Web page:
- 8. Ku A, Lim HC, Evander M, Lilja H, Laurell T, Scheding S, et al. Acoustic Enrichment of Extracellular Vesicles from Biological Fluids. Anal Chem. 2018. Epub 2018/05/29. pmid:29806448.
- 9. Dabney J, Meyer M. Length and GC-biases during sequencing library amplification: a comparison of various polymerase-buffer systems with ancient and modern DNA sequencing libraries. Biotechniques. 2012;52(2):87–94. Epub 2012/02/09. pmid:22313406.
- 10. Jayaprakash AD, Jabado O, Brown BD, Sachidanandam R. Identification and remediation of biases in the activity of RNA ligases in small-RNA deep sequencing. Nucleic Acids Res. 2011;39(21):e141. pmid:21890899.
- 11. Alon S, Vigneault F, Eminaga S, Christodoulou DC, Seidman JG, Church GM, et al. Barcoding bias in high-throughput multiplex sequencing of miRNA. Genome Res. 2011;21(9):1506–11. Epub 2011/07/14. pmid:21750102.
- 12. Raabe CA, Tang TH, Brosius J, Rozhdestvensky TS. Biases in small RNA deep sequencing data. Nucleic Acids Res. 2014;42(3):1414–26. pmid:24198247.
- 13. Hafner M, Renwick N, Brown M, Mihailovic A, Holoch D, Lin C, et al. RNA-ligase-dependent biases in miRNA representation in deep-sequenced small RNA cDNA libraries. RNA. 2011;17(9):1697–712. Epub 2011/07/22. pmid:21775473.
- 14. Dard-Dascot C, Naquin D, d’Aubenton-Carafa Y, Alix K, Thermes C, van Dijk E. Systematic comparison of small RNA library preparation protocols for next-generation sequencing. Bmc Genomics. 2018;19(1):118. Epub 2018/02/07. pmid:29402217.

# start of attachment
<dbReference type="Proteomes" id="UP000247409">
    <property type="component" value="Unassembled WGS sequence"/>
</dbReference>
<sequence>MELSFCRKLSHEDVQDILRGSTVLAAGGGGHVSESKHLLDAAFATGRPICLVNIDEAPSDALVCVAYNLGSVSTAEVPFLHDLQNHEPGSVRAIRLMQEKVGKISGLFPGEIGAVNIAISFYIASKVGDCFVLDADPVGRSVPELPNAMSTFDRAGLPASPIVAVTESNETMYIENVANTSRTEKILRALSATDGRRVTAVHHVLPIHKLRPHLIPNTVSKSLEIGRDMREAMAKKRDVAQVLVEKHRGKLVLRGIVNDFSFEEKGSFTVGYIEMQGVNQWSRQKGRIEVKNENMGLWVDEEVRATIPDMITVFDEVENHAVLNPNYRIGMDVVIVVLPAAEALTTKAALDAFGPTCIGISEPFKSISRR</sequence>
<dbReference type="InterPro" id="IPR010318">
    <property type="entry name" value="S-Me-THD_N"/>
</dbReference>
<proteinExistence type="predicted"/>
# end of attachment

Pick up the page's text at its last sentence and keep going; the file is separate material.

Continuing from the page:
- 15. Gebert D, Hewel C, Rosenkranz D. unitas: the universal tool for annotation of small RNAs. Bmc Genomics. 2017;18(1):644. Epub 2017/08/24. pmid:28830358.
- 16. Zerbino DR, Achuthan P, Akanni W, Amode MR, Barrell D, Bhai J, et al. Ensembl 2018. Nucleic Acids Res. 2018;46(D1):D754–D61. Epub 2017/11/21. pmid:29155950.
- 17. Rodriguez M, Bajo-Santos C, Hessvik NP, Lorenz S, Fromm B, Berge V, et al. Identification of non-invasive miRNAs biomarkers for prostate cancer by deep sequencing analysis of urinary exosomes. Mol Cancer. 2017;16(1):156. Epub 2017/10/07. pmid:28982366.
- 18. Musante L, Tataruch DE, Holthofer H. Use and isolation of urinary exosomes as biomarkers for diabetic nephropathy. Front Endocrinol (Lausanne). 2014;5:149. Epub 2014/10/14. pmid:25309511.
- 19. Li M, Zeringer E, Barta T, Schageman J, Cheng A, Vlassov AV. Analysis of the RNA content of the exosomes derived from blood serum and urine and its potential as biomarkers. Philos Trans R Soc Lond B Biol Sci. 2014;369(1652). Epub 2014/08/20. pmid:25135963.
- 20. Rezeli M, Gidlof O, Evander M, Bryl-Gorecka P, Sathanoori R, Gilje P, et al. Comparative Proteomic Analysis of Extracellular Vesicles Isolated by Acoustic Trapping or Differential Centrifugation. Anal Chem. 2016;88(17):8577–86. pmid:27487081.
- 21. Michell DL, Vickers KC. Lipoprotein carriers of microRNAs. Biochim Biophys Acta. 2016;1861(12 Pt B):2069–74. pmid:26825691.
- 22. Campbell JD, Liu G, Luo L, Xiao J, Gerrein J, Juan-Guardela B, et al. Assessment of microRNA differential expression and detection in multiplexed small RNA sequencing data. RNA. 2015;21(2):164–71. pmid:25519487.
- 23. Liu Y, Ferguson JF, Xue C, Silverman IM, Gregory B, Reilly MP, et al. Evaluating the impact of sequencing depth on transcriptome profiling in human adipose. PLoS One. 2013;8(6):e66883. Epub 2013/07/05. pmid:23826166.